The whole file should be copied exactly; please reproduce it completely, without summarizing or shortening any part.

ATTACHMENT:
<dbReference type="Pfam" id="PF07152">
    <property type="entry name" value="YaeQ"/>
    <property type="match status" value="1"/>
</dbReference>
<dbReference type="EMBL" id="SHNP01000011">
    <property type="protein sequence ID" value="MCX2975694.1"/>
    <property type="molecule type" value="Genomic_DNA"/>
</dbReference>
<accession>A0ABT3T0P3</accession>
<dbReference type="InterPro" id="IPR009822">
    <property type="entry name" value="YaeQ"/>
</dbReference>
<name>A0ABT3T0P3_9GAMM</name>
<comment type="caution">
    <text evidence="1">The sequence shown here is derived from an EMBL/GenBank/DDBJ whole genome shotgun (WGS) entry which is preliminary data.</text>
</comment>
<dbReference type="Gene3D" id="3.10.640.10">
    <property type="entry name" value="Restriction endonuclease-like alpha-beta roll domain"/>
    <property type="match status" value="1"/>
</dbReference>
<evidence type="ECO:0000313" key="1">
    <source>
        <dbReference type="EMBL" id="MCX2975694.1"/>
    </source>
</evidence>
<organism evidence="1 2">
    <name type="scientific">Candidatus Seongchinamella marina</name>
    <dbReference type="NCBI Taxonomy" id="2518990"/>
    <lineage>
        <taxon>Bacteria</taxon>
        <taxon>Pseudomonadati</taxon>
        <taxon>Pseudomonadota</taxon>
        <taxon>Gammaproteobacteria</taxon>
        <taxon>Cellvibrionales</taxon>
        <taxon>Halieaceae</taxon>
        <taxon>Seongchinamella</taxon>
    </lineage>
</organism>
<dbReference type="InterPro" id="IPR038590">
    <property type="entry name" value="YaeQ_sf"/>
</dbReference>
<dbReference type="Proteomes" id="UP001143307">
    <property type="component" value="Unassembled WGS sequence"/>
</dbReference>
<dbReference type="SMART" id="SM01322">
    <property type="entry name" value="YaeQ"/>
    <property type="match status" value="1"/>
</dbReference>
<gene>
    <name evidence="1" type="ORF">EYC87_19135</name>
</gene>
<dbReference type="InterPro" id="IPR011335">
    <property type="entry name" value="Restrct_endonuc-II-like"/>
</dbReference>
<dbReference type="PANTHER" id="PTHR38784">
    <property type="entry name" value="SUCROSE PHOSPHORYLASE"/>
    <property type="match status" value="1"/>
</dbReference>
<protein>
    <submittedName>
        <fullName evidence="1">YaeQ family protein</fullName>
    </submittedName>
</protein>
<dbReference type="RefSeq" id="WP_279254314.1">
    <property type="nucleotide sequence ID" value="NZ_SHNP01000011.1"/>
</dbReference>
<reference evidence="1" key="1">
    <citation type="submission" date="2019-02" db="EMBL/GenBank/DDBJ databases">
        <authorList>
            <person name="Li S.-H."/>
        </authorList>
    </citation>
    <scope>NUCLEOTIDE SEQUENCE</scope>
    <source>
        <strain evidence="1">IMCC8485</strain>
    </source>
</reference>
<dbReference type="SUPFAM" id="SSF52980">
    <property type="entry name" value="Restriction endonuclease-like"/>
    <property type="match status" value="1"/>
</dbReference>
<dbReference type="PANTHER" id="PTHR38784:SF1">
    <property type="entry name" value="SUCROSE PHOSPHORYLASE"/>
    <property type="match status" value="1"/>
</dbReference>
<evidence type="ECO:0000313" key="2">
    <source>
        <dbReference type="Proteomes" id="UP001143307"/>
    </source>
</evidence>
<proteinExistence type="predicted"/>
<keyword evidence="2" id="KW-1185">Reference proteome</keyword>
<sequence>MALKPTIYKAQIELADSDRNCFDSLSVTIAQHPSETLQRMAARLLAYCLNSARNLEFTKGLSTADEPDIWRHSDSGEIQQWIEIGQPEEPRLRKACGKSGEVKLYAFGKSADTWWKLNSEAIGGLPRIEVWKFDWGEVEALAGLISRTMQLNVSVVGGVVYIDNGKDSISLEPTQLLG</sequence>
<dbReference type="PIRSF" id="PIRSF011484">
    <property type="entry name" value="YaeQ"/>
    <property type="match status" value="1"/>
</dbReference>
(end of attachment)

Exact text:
<dbReference type="Pfam" id="PF07152">
    <property type="entry name" value="YaeQ"/>
    <property type="match status" value="1"/>
</dbReference>
<dbReference type="EMBL" id="SHNP01000011">
    <property type="protein sequence ID" value="MCX2975694.1"/>
    <property type="molecule type" value="Genomic_DNA"/>
</dbReference>
<accession>A0ABT3T0P3</accession>
<dbReference type="InterPro" id="IPR009822">
    <property type="entry name" value="YaeQ"/>
</dbReference>
<name>A0ABT3T0P3_9GAMM</name>
<comment type="caution">
    <text evidence="1">The sequence shown here is derived from an EMBL/GenBank/DDBJ whole genome shotgun (WGS) entry which is preliminary data.</text>
</comment>
<dbReference type="Gene3D" id="3.10.640.10">
    <property type="entry name" value="Restriction endonuclease-like alpha-beta roll domain"/>
    <property type="match status" value="1"/>
</dbReference>
<evidence type="ECO:0000313" key="1">
    <source>
        <dbReference type="EMBL" id="MCX2975694.1"/>
    </source>
</evidence>
<organism evidence="1 2">
    <name type="scientific">Candidatus Seongchinamella marina</name>
    <dbReference type="NCBI Taxonomy" id="2518990"/>
    <lineage>
        <taxon>Bacteria</taxon>
        <taxon>Pseudomonadati</taxon>
        <taxon>Pseudomonadota</taxon>
        <taxon>Gammaproteobacteria</taxon>
        <taxon>Cellvibrionales</taxon>
        <taxon>Halieaceae</taxon>
        <taxon>Seongchinamella</taxon>
    </lineage>
</organism>
<dbReference type="InterPro" id="IPR038590">
    <property type="entry name" value="YaeQ_sf"/>
</dbReference>
<dbReference type="Proteomes" id="UP001143307">
    <property type="component" value="Unassembled WGS sequence"/>
</dbReference>
<dbReference type="SMART" id="SM01322">
    <property type="entry name" value="YaeQ"/>
    <property type="match status" value="1"/>
</dbReference>
<gene>
    <name evidence="1" type="ORF">EYC87_19135</name>
</gene>
<dbReference type="InterPro" id="IPR011335">
    <property type="entry name" value="Restrct_endonuc-II-like"/>
</dbReference>
<dbReference type="PANTHER" id="PTHR38784">
    <property type="entry name" value="SUCROSE PHOSPHORYLASE"/>
    <property type="match status" value="1"/>
</dbReference>
<protein>
    <submittedName>
        <fullName evidence="1">YaeQ family protein</fullName>
    </submittedName>
</protein>
<dbReference type="RefSeq" id="WP_279254314.1">
    <property type="nucleotide sequence ID" value="NZ_SHNP01000011.1"/>
</dbReference>
<reference evidence="1" key="1">
    <citation type="submission" date="2019-02" db="EMBL/GenBank/DDBJ databases">
        <authorList>
            <person name="Li S.-H."/>
        </authorList>
    </citation>
    <scope>NUCLEOTIDE SEQUENCE</scope>
    <source>
        <strain evidence="1">IMCC8485</strain>
    </source>
</reference>
<dbReference type="SUPFAM" id="SSF52980">
    <property type="entry name" value="Restriction endonuclease-like"/>
    <property type="match status" value="1"/>
</dbReference>
<dbReference type="PANTHER" id="PTHR38784:SF1">
    <property type="entry name" value="SUCROSE PHOSPHORYLASE"/>
    <property type="match status" value="1"/>
</dbReference>
<evidence type="ECO:0000313" key="2">
    <source>
        <dbReference type="Proteomes" id="UP001143307"/>
    </source>
</evidence>
<proteinExistence type="predicted"/>
<keyword evidence="2" id="KW-1185">Reference proteome</keyword>
<sequence>MALKPTIYKAQIELADSDRNCFDSLSVTIAQHPSETLQRMAARLLAYCLNSARNLEFTKGLSTADEPDIWRHSDSGEIQQWIEIGQPEEPRLRKACGKSGEVKLYAFGKSADTWWKLNSEAIGGLPRIEVWKFDWGEVEALAGLISRTMQLNVSVVGGVVYIDNGKDSISLEPTQLLG</sequence>
<dbReference type="PIRSF" id="PIRSF011484">
    <property type="entry name" value="YaeQ"/>
    <property type="match status" value="1"/>
</dbReference>